Date First Published on SafetySmart Compliance: October 3, 2013
One of the most burdensome OSHA standards (especially for employers in the manufacturing sector) is the Occupational Noise Exposure standard (Sec. 1910.95) which requires you to develop a hearing conservation program to protect workers from potentially dangerous sound levels; and performing noise monitoring is one of the toughest parts of implementing a hearing conservation program. Here are 10 FAQs to help you comply with monitoring requirements.
Q1. When Is Noise Monitoring Required?
A: You must implement a written hearing conservation program that includes monitoring when workers are exposed to noise at levels that “may be” equal or above the so-called “action level,” i.e., •An 8-hour time-weighted average sound level (TWA) of 85 decibels measured on the A scale (slow response); or •An equivalent noise dose of 50%.
Q2. Does PPE Count in the Calculation?
A: No. You must calculate the exposure level assuming workers are not using PPE. In other words, even though hearing protection reduces the level of sound workers experience, you can’t factor these PPE reductions of sound levels into your calculation.
Q3. How Do You Calculate TWA Sound Levels in Decibels?
A: According to Appendix A of the Standard, you calculate the 8-hour TWA sound level, in decibels, from the dose (D), in percent, using the formula:
TWA = 16.61 log(10) (D/100) + 90
Thus, an 8-hour work shift with the noise level constant throughout is equal to the measured sound level. Table A-1 of Appendix A lists specific 8-hour TWA decibel totals related to particular noise percentage doses. So if you know the dose, you can use the Table to make the conversion to decibels.
Q4. How Do You Count Noise Doses?
A: You can also use Table A-1 of Appendix A to make the opposite conversion—TWA decibels to noise dose. So if you know the decibels, you can use the Table to determine dose.
Q5. Must Decibels Actually Exceed the “Action Level”?
A: No. Employers must develop and implement a monitoring program when noise exposure may equal or exceed an 8-hour TWA of 85 decibels. Result: Monitoring may be required even if you’re below the “action level” if there’s reason to believe that you’re close or that actual sound levels might be higher than in test conditions.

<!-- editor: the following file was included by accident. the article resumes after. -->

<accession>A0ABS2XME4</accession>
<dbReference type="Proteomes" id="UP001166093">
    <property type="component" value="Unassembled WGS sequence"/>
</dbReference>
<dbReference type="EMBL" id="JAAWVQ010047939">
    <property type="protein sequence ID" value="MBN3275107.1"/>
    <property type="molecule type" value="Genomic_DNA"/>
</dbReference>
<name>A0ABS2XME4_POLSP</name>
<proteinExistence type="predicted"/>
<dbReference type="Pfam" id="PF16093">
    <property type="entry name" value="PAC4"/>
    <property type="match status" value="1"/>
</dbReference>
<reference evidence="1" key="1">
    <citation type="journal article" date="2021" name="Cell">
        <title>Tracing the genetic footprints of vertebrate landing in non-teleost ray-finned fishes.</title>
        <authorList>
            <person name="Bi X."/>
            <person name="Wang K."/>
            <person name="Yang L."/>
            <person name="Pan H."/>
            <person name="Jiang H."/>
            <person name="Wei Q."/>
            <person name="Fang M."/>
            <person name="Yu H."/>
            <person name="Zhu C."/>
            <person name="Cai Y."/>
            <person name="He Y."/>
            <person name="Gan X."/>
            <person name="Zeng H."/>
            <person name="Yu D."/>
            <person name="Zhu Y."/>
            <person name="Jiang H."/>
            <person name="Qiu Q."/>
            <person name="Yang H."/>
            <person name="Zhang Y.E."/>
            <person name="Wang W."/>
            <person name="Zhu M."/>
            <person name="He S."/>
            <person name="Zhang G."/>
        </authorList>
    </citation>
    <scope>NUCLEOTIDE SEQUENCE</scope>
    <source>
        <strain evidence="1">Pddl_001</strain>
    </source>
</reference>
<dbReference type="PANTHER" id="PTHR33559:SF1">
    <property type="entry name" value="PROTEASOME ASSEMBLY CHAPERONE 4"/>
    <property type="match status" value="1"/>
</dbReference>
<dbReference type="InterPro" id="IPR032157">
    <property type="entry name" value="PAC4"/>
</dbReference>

Q6. Which Monitoring Method Must You Use?
A: You can choose to use either personal or area monitoring based on which method works best at your workplace. Exception: You must representative personal sampling in circumstances that aren’t suited for area monitoring, e.g., where there’s high worker mobility, significant variations in sound level or a significant component of impulse noise—unless you can show that area sampling produces equivalent results.
Q7: What Sound Levels Must You Include in Noise Measurements?
A: You must integrate all continuous, intermittent and impulsive sound levels from 80 decibels to 130 decibels into your noise measurements.
Q8. What Requirements Apply to Monitoring Instruments?
A: The instruments you use to measure workers’ noise exposure must be calibrated to ensure accuracy.
Q9. Is Monitoring Once OK or Must Monitoring Be Repeated?
A: You must repeat monitoring whenever a change in production, process, equipment or controls increases noise exposures such that:
•Additional workers may be exposed at or above the action level; or
•The attenuation—or reduction—of sound provided by the hearing protectors workers are using may be rendered inadequate to meet the requirements for PPE in the standard.
Q10. What Notice Must You Give Workers?
A: You must notify each worker exposed at or above an 8-hour TWA of 85 decibels of the results of the monitoring. You must also give affected workers or their representatives a chance to observe any noise measurements conducted under the standard.